Young Americans for Liberty at Kellogg Community College v. Kellogg Community College

From September 2016 to March 2018
Kellogg Community College (Public college or university)
Battle Creek, MI, United States

Identity of Speakers

  • Brandon Withers

    Brandon Withers and Michelle Gregoire were both students at Kellogg Community College and members of the group "Young Americans for Liberty."

  • Michelle Gregoire

    Brandon Withers and Michelle Gregoire were both students at Kellogg Community College and members of the group "Young Americans for Liberty."

Additional Information

  • Incident Nature:
    Other student-organized event
  • Incident Responses:
    Campus police
    Other Law Enforcement
  • Incident Status:
  • No protest Occured
  • Was Speech Code incident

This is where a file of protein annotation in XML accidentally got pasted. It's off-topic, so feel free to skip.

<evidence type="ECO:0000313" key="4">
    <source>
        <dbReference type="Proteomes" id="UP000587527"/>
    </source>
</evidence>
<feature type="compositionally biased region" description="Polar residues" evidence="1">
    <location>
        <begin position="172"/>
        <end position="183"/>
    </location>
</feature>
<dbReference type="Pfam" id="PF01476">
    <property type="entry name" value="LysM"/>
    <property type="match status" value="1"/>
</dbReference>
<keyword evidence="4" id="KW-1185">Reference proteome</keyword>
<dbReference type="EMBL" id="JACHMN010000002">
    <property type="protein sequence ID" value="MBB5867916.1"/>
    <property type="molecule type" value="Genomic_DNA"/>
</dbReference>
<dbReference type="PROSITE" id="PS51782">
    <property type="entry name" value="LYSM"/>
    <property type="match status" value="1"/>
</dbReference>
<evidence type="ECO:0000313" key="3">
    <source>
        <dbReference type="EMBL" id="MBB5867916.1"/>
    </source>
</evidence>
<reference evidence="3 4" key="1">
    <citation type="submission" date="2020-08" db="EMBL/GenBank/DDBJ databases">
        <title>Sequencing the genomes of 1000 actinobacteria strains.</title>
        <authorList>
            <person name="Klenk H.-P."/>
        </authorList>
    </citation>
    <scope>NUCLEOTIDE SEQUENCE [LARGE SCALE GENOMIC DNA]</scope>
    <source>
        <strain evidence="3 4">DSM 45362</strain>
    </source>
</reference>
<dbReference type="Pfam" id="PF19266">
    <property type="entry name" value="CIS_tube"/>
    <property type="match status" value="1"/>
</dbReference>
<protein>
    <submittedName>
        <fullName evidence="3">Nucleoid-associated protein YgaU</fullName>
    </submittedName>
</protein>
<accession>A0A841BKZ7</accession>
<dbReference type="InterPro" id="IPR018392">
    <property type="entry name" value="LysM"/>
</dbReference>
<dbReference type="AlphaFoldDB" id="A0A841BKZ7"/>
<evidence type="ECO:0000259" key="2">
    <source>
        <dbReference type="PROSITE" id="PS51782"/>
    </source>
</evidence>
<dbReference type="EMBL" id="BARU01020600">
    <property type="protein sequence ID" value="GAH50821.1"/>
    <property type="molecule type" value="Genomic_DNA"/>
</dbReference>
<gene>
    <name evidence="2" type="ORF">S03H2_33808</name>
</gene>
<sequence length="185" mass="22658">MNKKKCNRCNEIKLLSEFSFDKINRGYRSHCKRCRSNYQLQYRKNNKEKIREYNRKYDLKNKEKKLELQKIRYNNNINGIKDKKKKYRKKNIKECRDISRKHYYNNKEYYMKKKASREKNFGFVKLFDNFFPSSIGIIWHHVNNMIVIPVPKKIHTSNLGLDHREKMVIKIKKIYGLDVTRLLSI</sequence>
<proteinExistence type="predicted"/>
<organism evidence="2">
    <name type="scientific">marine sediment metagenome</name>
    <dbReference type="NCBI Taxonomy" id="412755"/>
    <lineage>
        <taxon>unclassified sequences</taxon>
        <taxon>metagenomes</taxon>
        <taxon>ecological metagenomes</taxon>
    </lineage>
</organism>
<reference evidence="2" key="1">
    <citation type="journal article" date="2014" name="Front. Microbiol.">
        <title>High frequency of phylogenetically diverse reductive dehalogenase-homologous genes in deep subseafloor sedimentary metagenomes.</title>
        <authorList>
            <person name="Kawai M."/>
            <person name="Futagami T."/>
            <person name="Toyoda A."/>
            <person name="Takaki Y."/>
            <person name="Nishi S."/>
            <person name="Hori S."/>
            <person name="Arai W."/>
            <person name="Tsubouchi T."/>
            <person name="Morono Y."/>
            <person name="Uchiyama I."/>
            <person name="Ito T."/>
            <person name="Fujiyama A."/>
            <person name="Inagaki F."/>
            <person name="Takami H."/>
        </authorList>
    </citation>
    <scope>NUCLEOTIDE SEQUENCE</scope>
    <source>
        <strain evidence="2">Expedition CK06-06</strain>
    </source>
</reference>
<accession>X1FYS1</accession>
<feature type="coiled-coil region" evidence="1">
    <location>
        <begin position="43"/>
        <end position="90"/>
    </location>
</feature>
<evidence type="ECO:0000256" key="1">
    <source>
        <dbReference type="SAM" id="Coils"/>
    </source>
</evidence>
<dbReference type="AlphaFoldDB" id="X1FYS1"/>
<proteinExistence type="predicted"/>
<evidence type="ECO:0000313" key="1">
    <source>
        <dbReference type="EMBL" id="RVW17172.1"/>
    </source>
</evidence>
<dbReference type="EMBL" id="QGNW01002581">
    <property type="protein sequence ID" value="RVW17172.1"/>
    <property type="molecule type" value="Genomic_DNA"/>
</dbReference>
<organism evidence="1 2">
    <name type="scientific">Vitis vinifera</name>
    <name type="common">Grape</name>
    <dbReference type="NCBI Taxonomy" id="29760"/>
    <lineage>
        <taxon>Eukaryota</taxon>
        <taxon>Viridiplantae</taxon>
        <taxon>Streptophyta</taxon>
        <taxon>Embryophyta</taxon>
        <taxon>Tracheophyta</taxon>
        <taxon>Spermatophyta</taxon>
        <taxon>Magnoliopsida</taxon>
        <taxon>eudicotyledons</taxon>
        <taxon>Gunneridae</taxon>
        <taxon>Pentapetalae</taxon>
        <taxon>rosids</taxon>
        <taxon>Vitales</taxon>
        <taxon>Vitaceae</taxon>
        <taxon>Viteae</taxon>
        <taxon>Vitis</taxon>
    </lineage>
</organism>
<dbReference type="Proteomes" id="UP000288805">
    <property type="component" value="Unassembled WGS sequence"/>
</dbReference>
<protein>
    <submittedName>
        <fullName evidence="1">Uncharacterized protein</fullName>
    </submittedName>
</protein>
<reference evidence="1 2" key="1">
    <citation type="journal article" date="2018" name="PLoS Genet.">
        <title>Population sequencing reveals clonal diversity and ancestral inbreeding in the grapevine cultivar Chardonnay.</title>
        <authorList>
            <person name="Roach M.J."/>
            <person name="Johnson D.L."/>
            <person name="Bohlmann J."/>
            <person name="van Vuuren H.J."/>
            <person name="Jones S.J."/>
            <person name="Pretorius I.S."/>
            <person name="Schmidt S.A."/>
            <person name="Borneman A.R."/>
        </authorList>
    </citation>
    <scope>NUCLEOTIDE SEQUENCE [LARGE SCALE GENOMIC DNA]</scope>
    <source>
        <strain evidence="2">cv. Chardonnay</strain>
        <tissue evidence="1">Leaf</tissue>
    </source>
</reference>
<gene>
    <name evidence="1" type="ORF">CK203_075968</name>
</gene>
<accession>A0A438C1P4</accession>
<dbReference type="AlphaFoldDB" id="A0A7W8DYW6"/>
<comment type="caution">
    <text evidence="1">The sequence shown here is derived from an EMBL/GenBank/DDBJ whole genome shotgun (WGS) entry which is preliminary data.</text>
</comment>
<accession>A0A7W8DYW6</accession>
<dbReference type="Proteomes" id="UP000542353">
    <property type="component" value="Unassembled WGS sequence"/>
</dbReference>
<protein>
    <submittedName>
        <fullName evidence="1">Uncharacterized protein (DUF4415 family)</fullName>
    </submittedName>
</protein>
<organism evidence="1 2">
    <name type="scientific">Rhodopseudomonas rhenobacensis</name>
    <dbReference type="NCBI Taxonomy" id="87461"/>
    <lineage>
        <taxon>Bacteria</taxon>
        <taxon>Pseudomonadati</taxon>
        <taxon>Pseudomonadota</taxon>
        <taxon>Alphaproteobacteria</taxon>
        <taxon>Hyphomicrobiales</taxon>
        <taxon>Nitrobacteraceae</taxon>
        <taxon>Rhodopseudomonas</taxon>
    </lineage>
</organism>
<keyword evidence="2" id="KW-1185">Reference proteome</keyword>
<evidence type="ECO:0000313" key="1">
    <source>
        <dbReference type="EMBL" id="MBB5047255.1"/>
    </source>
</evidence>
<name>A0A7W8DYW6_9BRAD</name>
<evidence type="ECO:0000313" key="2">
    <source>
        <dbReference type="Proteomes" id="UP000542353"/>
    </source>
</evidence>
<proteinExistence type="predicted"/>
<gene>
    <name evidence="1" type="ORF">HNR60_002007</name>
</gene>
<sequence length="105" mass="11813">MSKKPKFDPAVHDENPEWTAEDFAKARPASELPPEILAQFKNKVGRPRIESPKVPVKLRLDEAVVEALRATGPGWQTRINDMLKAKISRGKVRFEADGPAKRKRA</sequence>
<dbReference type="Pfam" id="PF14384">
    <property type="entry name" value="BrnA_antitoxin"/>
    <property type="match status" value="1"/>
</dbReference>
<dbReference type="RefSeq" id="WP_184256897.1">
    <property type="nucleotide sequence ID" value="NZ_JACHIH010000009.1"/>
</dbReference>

Michelle Gregoire and Brandon Withers—two students at Kellogg Community College (“KCC”)—were distributing pocket-size copies of the United States Constitution on campus. They stood in a generally accessible area and were not blocking student foot-traffic, sidewalks, access to buildings, or pursuing students who did not wish to converse with them. Regardless, Gregoire and Withers were approached by school administrators who ordered them to put away their table and stop passing out literature. The administrators based this order on KCC’s purported “speech policies” which, among other things, required students wishing to engage in First Amendment activities to obtain a permit from the school. The administrators also relied on an unwritten school policy that only allowed First Amendment activities in one location on campus—the free speech zone. After informing the administrators that they wished to continue exercising their First Amendment rights, Gregoire, Withers, and an associate were arrested, jailed, and charged with trespassing. Although the school quickly dropped these charges, the school’s speech policies remained in full force. In response, Gregoire and Withers filed a complaint in the Western District of Michigan alleging that (1) the policies, and (2) the school’s treatment of Gregoire and Withers, violated the First Amendment. According to their Complaint, KCC’s policy allegedly granted administration officials essentially unbridled discretion to grant or deny permits based on the content or viewpoint of student speech if the speech did not “support the mission of [KCC] or the mission of a recognized college entity or activity.” Gregoire and Withers requested declaratory, injunctive, and monetary relief from KCC’s various speech policies. For the next eight months, the school refused to change any of its policies. However, at a hearing on a motion for a preliminary injunction the judge clearly expressed his view that the school’s policies appeared to be unconstitutional. In response, KCC made some small changes to its policies that were unsatisfactory to the plaintiffs. During further settlement negotiations, the college and plaintiffs agreed to more extensive changes and a payment of $55,000 to the plaintiffs for damages and attorneys’ fees. Pursuant to that settlement agreement, KCC eliminated multiple policies including its policy requiring students to obtain permission before engaging in expressive activity anywhere on campus.